Dance teachers are dance leaders. They affect a generation of young bodies and minds and can inspire those under their care to great things. So what makes an inspiring teacher and what is his/her antithesis? How has training changed and what is being done to ensure that all dance teachers know their responsibilities?
Once there was a time when the passing of skills in the dance trade was done solely through master-apprentice arrangements: post-professional dancers directing and training aspiring dancers who reverently and uncritically lapped up every word and action. The higher the professional rank (i.e. principal), the more prestigious the connection, the more revered the training. This form of knowledge transfer assumed that the master had achieved high status by discovering the ‘secrets of dance’ for technical perfection, longevity and artistic freedom.
In most cases, the master reinstated the system of training s/he had undertaken as a student and applied this generically to all their students. That the system worked is unquestionable and is proven by the number of great dancers it has produced. Those students who did not succeed as dancers were seen to have the wrong bodies, attitude or artistry. In short, they were not perceived as talented enough. This may have been sound thinking in the 19th century but will no longer do.
We now enter a new paradigm where the dancer is not a silent recipient of instruction but a whole person with individual needs. This change is influenced by several decades of research, sector appraisal and directions taken in mainstream education.
We can trace the beginnings of the change in Australia to 1977 with the founding of Ausdance, then the Australian Association for Dance Education. It provided a united voice for dance in Australia and brought dance professionals together to consult, form networks and to plan strategic advocacy for dance in our country.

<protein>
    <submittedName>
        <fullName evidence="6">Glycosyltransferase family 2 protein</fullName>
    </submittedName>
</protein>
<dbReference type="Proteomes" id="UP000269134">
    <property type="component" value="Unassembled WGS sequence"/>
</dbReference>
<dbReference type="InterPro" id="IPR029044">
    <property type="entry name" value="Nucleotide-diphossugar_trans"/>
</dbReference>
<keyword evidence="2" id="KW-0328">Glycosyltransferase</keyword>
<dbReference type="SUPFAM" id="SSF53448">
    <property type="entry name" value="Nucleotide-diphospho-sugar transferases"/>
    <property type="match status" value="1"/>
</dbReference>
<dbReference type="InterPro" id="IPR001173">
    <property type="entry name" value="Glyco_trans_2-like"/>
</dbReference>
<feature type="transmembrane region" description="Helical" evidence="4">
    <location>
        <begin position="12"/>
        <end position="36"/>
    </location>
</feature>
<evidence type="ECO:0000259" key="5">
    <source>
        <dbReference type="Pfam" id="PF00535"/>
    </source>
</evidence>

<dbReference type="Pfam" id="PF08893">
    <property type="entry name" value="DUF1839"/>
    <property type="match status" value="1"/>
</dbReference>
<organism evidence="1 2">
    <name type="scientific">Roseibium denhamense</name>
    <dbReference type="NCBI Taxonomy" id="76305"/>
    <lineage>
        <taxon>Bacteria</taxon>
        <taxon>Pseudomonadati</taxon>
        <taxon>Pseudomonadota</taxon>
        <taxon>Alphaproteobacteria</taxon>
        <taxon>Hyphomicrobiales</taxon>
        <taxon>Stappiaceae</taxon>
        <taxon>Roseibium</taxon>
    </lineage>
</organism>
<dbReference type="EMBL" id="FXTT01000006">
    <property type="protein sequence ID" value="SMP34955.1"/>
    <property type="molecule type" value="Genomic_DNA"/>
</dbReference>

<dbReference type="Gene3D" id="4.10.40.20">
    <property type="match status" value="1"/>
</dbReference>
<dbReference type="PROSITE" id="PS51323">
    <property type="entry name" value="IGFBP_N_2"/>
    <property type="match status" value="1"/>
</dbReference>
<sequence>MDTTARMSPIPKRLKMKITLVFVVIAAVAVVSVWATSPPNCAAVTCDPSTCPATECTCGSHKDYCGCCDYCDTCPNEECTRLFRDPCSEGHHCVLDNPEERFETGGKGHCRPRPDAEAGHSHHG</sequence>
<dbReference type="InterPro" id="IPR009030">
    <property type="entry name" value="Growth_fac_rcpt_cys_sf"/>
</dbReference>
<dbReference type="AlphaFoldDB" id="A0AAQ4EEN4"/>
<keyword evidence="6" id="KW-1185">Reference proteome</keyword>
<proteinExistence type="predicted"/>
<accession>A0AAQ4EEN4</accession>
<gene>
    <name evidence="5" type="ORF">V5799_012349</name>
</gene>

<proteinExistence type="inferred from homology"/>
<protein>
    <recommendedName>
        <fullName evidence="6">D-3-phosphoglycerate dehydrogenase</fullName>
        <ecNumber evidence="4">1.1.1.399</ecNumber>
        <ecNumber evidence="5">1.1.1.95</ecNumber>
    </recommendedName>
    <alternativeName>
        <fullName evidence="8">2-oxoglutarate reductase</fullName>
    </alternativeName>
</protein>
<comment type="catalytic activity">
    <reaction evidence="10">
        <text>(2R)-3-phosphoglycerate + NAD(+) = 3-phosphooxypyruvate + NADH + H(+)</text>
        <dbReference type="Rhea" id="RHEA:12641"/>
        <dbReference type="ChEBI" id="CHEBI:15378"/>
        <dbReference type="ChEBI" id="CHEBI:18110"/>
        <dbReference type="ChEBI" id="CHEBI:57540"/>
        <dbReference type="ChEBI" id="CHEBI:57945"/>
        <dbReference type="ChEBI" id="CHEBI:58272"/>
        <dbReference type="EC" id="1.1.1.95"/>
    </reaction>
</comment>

One of the earliest tasks was to develop the dance industry Code of Ethics for Dance Teachers (1987) which guided studio principals and teachers in the behaviours expected of them by the public and their colleagues. Interestingly the ethics included, possibly a little ahead of its time, the following point:
Individual teachers should recognise the role of dance in the development of the whole person. They should also seek to recognise and develop each student’s potential, whether it lies in dance or in related fields.
We were beginning to understand that the way we treated our dancers had a major impact on their physical and mental wellbeing. We noticed that dancers needed to be considered individually, not generically, and we were looking for ways to avoid collateral damage.
The next decade saw several important initiatives including the development of the Australian Guidelines for Dance Teachers in 1997/98 (now Australian Guidelines for Teaching Dance) and the Australian Standards for Dance Teachers (The Interim Competency Standards) 1 These guidelines and standards were effectively divided into three sections: teaching methods, safe dance practice and professional business practice.
In the late 1990s the Australian education landscape shifted further, and training courses previously taught in schools became the domain of ‘vocational education’. Within this context, the standards were written as three ‘units of competency’ and placed within a community and recreation training package.
Any standards written by the industry are always valuable, and mark the principles and concerns of the times and people who produced them, but their value increases when coupled with research such as the Safe Dance Reports I, 2 and 3 (1990 – 98).
Commissioned by Ausdance National, edited by Hilary Trotter and written by Tony Geeves and Debra Cookshanks, these reports showed that many young dancers were seriously injured or on their way to acquiring chronic injuries before they had even entered the professional dance arena. They showed that professional dancers had significantly short careers due to the detrimental way injuries were prevented, treated and rehabilitated. The studies introduced the concept of ‘safe dance’ practice and suggested alignment to the newly developing field of sports medicine.